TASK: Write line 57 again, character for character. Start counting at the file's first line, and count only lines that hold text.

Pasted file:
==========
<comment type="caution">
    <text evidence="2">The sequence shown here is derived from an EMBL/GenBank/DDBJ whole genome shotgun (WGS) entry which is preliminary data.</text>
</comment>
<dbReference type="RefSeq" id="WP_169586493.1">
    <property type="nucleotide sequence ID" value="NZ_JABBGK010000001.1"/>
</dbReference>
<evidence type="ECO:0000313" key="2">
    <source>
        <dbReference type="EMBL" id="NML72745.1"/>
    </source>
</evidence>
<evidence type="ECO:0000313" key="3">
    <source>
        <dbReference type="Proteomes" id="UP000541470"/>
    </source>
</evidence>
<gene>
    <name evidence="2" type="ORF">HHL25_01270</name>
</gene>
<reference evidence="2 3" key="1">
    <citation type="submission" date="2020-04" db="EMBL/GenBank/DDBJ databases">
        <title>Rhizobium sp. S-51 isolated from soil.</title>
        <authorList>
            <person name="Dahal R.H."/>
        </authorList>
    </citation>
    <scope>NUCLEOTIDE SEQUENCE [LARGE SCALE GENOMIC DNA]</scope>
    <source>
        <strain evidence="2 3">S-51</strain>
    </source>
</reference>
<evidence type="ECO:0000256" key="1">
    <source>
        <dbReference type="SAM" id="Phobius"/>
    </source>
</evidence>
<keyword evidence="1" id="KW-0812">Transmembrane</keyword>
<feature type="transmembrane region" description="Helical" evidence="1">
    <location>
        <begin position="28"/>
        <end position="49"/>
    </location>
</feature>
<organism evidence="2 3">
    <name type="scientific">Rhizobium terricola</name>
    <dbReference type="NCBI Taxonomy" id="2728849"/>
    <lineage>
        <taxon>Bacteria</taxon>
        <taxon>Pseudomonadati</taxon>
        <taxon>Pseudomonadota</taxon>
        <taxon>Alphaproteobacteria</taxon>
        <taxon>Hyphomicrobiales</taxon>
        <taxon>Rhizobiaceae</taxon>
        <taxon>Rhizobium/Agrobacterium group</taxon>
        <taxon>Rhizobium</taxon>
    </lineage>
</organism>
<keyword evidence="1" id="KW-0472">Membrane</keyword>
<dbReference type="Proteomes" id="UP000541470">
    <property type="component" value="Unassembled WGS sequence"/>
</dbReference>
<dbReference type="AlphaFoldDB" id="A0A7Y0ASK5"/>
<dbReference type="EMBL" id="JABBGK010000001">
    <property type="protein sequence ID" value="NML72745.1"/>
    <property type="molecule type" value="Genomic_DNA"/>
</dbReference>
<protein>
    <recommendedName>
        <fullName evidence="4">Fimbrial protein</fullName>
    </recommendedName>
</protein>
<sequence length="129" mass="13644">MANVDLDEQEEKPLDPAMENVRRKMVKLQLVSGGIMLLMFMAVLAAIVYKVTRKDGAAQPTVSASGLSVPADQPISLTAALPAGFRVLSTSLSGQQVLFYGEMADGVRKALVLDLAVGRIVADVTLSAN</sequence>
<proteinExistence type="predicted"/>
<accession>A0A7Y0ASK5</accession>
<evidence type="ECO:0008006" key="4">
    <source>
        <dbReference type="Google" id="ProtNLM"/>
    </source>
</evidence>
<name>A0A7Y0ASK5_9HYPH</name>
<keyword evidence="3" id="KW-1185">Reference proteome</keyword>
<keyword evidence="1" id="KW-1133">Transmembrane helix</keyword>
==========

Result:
</organism>